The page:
7 min read

Tipping in South Africa - When and how much

In a country where tips can make a big difference in someone's take-home salary, you want to make sure you know when to give and how much.
Nick Pawson
· July 9, 2024
Tipping in South Africa - When and how much

South Africa has a deeply-ingrained tipping culture. With the minimum wage in 2024 set at R27.58 per hour ($1.50*), many people working in the service industry rely on tips to make a living.

While most South Africans have a fairly good idea of the tipping etiquette (and percentages) local service professionals might expect, it can be confusing for tourists.

This is especially true if one comes from a country with a much higher minimum/ hourly wage, where receiving a few extra bucks from customers might not be customary. On the other end of the scale, etiquette in the US for example dictates that one should tip waiters at least 20% of the total bill.

Whether you're a local or a visitor, the below guide should help you navigate the tipping landscape in South Africa across the different service industries (especially those services that are unique to SA.)

Some basic rules for tipping

In South Africa, as a general rule of thumb, start at 10% across the board and preferably tip with cash. While card tips are appreciated, service staff members may only get these tips at the end of the week, or month.

And remember, you're not obliged to tip, especially if a service provider is rude, unprofessional (or intoxicated.) Etiquette consultants in South Africa also advise that if you did not receive what you were promised in a reasonable time frame – and no effort was made to rectify the situation beforehand – you do not need to leave a tip.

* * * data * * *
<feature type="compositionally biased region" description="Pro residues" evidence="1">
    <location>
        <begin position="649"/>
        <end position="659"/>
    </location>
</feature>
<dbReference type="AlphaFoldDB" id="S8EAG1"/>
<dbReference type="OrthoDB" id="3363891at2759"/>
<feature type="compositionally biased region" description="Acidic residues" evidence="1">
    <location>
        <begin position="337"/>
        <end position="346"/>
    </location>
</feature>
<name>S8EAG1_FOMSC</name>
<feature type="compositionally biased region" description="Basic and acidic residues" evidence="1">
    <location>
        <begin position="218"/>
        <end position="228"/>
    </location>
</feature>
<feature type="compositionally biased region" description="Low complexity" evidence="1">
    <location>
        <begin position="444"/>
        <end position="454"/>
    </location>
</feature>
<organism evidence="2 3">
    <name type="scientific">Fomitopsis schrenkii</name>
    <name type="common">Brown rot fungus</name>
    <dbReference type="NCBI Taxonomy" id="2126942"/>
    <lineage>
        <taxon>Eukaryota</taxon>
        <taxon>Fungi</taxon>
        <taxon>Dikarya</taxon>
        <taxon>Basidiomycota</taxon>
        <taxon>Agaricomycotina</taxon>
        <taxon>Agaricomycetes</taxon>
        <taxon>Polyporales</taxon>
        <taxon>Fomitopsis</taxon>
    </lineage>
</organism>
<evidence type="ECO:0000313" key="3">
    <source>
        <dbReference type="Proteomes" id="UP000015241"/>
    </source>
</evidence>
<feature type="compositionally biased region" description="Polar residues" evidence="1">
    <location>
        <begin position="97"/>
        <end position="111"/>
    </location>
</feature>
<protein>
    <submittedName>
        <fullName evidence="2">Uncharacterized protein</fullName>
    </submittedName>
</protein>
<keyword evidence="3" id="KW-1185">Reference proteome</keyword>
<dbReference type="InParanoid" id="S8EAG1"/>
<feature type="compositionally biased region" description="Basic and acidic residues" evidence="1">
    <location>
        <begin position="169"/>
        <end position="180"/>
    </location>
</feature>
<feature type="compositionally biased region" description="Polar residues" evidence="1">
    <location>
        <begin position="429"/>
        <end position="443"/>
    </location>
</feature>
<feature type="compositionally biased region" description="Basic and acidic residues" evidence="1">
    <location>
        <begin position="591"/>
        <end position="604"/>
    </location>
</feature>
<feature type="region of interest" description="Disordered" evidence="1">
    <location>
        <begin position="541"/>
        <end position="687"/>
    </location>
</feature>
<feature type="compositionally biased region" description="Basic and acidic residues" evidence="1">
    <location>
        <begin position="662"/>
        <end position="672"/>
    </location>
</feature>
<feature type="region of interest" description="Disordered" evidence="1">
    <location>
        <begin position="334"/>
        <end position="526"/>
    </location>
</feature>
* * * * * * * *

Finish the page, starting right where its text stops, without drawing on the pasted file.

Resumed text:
Tipping at Bars
As in many countries around the world, it is customary to leave a cash tip for the bartender on the bar counter. Adding gratuity to card taps however is becoming more commonplace as countries become cashless, and South Africa is no different.

Either way, 10% of the cost of the drink (or total bill) is considered an average tip, while a larger tip can be given if the bartender makes you a cocktail.

It's also worth remembering that if you tip generously at the bar the first time around, you're more likely to get noticed by bartenders and receive quicker service on the next round.


Tipping at restaurants in South Africa
The exact tip amount when eating out in South Africa varies depending on the venue, occasion and portion size, but 10% of the total bill should be the minimum gratuity.

Most waitstaff at higher-end restaurants are paid a minimum hourly wage, but still rely on tips to boost their income. Some restaurants - especially in fine dining - may even automatically add a tip between 10% - 12.5% to the bill. In these instances, it's not necessary to add a tip, unless the food and/or service was exceptional, but this is up to you.

Therefore, staying within a 10% - 20% range is safe and recommendable at South African restaurants. And remember, don't penalise waitrons for poor food quality (unless the complaint is handled poorly.) Rather direct these sorts of complaints to the manager.

Did you know that in some restaurants only permanent staff receive a minimum wage in addition to their tips. Any casual staff who work a few times a week (especially students), may only work for tips.

Petrol attendants

In South Africa, you don't have to get out of the car to fill up your tank with petrol (gas). In fact, in many ways, it's frowned upon! Thanks to this decidedly South African service, you will find several petrol attendants at petrol/ gas stations that will take care of this job for you.

Petrol attendants also offer to check your oil, water, and tyre pressure, and usually wash your back and front windows (unless you're in a hurry.)

While car guards do earn a salary (typically between R6000 and R10000 per month), tipping of course comes standard with any extra services, and the amount can range from R5 - R20 depending on whether or not you take the full package.

Car guards